How to gain control in the box area
After the defeat to Manchester City in the Theatre of Dreams, my attention quickly focused on how José Mourinho would turn around the least positive cycle that his team was in in the English Premier League. The emotional control of the players in these types of situations proves crucial for being able to turn around a worst period.
Look at the two images below of the game between Watford and Manchester United that show the moments before the crosses in 2 of the 3 goals conceded by Manchester United.
In both of the situations it is possible to see that there is a defensive numerical superiority but, in none of them, was the attention focused on the movements that any potential finisher could make in these circumstances.
The players of Manchester United were attracted by what the winger was doing with the ball whilst convinced that only the players that the centre-backs “controlled” represented a real threat whilst forgetting the space at the front in the small area.
In the pre-match report, kindly given by Wyscout, it is possible to see that Watford had scored in every game.
Despite it being common for this to happen in top-level football, Watford, in 3 of the 4 games prior to facing Manchester United, scored similarly to how they had scored 2 of the 3 goals against Manchester United. What can we see through the images against Southampton, Arsenal and West Ham?
It is possible to see in the situations presented above that the players of Manchester United, Southampton, Arsenal and West Ham are rarely aware that outside their angle of view (where they are focused on/attracted to) there are opposing players that are unmarked, or in other words, that could easily score without any opposition in a position in front of the goal.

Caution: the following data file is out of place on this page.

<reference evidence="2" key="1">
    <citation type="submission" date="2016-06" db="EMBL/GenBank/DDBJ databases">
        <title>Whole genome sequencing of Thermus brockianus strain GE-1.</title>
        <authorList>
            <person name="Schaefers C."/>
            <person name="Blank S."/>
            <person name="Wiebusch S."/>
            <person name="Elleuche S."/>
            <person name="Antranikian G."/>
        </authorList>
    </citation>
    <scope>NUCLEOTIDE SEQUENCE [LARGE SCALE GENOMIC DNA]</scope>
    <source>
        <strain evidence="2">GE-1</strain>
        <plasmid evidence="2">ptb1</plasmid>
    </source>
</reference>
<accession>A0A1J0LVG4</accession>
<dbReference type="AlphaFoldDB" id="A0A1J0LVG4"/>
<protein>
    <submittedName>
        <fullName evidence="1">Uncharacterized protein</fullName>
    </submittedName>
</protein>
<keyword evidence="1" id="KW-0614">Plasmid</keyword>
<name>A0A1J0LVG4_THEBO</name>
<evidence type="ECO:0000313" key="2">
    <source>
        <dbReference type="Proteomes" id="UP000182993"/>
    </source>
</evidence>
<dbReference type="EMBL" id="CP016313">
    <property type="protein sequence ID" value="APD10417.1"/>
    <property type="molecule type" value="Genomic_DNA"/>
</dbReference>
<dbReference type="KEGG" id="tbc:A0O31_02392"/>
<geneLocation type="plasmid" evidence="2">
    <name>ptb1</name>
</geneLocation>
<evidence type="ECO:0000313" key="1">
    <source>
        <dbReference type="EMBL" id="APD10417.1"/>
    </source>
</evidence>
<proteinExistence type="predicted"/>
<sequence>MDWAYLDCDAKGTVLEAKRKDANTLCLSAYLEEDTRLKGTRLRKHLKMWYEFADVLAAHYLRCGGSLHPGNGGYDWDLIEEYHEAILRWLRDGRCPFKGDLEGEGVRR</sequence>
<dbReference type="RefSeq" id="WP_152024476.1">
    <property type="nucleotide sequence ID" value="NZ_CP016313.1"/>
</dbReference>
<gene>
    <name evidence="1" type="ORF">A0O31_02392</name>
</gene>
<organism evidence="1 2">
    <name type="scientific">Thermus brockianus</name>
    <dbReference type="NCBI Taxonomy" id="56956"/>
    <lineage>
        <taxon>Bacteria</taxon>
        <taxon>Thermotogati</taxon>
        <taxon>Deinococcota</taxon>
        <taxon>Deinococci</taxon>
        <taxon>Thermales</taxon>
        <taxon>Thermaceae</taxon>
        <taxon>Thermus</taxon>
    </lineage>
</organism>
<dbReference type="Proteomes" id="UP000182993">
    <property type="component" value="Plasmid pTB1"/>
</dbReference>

The player focuses his attention on the triggers that the game gives him, whilst conceiving the various moments of the game and simultaneously conceiving himself within these moments.
Therefore the adaptation to the conditions of the context that the player finds himself in, or is going to find himself in (preparation for the next game – opponent), have to be acquired in training. In this logical sequence, in order to control the opponent effectively within and outside the area there shall have to be contact so that the attentional focus doesn’t deviate from that which is a potential threat.
I have come to feel throughout time that top-level football, in various situations that have already been analysed, is very mechanic – when it should be seen as a “living organism”, as it is constantly changing.
Joao Nuno Fonseca
Senior Football Match Analyst
Joao Nuno Fonseca hold an MSc in Sports Training with specialisation in Football under the guidance of the Professor Jose Guilherme. Start his professional career during University in Academica de Coimbra – 1st Division Portugal, as match analyst for the historical club. Won the Portuguese Cup in 2012 against Sporting Lisbon. Currently is Senior Football Match Analyst for ASPIRE Academy in Doha – Qatar and U19 Qatar National Team.